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Bishop's Homily for the Thirty-Second Sunday of Ordinary Time

November 8, 2020

[Benedictine Monastery of Mary, Spouse of the Holy Spirit, Waialua]

In college, I remember one classmate who stayed up all night to study for a test.  He felt he was very well prepared for the test.  But he fell asleep at his desk in the middle of the test and failed it.  Here “keep your eyes open” took on a different meaning.  He kept his eyes open during the night, but ran out of oil during the test, because he was not wise enough to invest in a little sleep before the test.

I think this parable has applications for all of us:

- The priest who gradually lets go of prayer time in his life because he is just too busy, then soon finds he is not so interested in being a priest.  He didn’t provide any extra oil for his lamp.

- The married couple who spends so much time with work or children that they never take time for themselves, then they find that when one stops working or when the children are no longer so dependent on them, they don’t really know each other and don’t feel any love for each other.  They failed to provide the extra oil they needed to keep the flame burning.

- The student who does not take his studies seriously, and who later in life regrets that his education is not what it could have been.  He took just enough oil to get through but no more, and the consequences are severe.

- The society that allows itself to watch TV programs in which dozens of people are killed nightly, and then wonders why there is so much violence and crime around -- or that becomes accepting of legal violence such as abortion or capital punishment.  It did not provide for itself oil that would bring light rather than darkness.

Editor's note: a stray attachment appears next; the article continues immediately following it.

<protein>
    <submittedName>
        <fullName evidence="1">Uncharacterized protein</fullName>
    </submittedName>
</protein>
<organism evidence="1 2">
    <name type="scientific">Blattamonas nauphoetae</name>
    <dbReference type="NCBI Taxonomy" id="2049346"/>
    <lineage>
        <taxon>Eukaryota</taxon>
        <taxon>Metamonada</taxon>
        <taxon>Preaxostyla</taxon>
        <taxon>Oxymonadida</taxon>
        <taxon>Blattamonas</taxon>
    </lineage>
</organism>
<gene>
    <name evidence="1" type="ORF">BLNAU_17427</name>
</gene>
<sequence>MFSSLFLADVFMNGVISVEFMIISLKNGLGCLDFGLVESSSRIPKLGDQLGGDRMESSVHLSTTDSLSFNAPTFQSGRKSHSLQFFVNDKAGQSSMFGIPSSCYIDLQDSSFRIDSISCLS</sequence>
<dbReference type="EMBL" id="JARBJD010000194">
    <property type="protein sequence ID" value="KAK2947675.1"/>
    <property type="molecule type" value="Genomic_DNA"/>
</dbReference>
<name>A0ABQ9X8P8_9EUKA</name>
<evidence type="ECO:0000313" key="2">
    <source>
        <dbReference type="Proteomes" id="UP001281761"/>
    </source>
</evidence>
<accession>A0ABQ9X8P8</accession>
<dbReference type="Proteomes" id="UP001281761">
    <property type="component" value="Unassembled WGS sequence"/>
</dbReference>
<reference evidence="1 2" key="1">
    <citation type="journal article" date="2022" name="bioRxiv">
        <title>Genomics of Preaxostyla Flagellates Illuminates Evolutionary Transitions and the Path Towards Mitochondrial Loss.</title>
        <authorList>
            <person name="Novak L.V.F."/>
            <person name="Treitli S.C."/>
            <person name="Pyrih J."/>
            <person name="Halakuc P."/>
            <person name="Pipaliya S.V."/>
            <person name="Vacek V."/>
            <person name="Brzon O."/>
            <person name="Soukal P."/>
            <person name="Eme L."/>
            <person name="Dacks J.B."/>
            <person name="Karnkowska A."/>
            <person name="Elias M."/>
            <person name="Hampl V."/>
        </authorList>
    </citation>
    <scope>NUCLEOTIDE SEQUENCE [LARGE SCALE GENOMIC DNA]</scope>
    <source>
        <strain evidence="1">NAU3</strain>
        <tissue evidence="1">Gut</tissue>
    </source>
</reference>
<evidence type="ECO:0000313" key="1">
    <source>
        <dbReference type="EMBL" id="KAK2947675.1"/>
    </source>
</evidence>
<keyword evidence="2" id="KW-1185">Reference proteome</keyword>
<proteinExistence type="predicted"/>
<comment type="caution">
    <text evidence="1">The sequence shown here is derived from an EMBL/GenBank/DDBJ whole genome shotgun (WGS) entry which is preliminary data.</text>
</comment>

- The society that laments the sexually transmitted diseases, teenage pregnancies and making sex trivial, yet whose media portrays casual sexual encounters as a virtue.  It has not provided for itself the oil of self-discipline, of genuine friendship and love, of respect for another, and so it suffers the consequences.

During this month of November we remember our beloved dead in a special way, and we reflect on our own attitudes toward death, of which St. Paul speaks today.  Without faith, death is so final and so destructive of relationships we value.  But if we fill ourselves with the oil of faith, it takes on a different perspective.  It is a cause for hope for our loved ones and for ourselves, because of Jesus, the Anointed One, who rose from the dead so that we might rise from the dead.

We cannot turn any of these things around without the gift of wisdom.  It is not something we can give ourselves; it is truly a free gift from God.  Yet there are things we can do to open ourselves to receive the gift and to let the gift be effective within us and among us.

- Prayer is extremely important -- not just a daily “Hi, God!” but a deep and constant awareness of God’s presence with us in all ways and in everything.

- Listening to God as he speaks to us in the Scriptures and as he speaks to us most eloquently in Jesus.

- Participating in the sacraments, where we physically encounter God in the community of faith.

- Seeing each person we meet as a precious daughter or son of God and therefore as our sister or brother.

God alone knows when the Bridegroom will come.  He may be delayed for many years.  But when he comes, we want to be able to have the light to see him clearly, and so we start now begging God for the holy oil of wisdom from the Holy Spirit, so that the light will never be extinguished.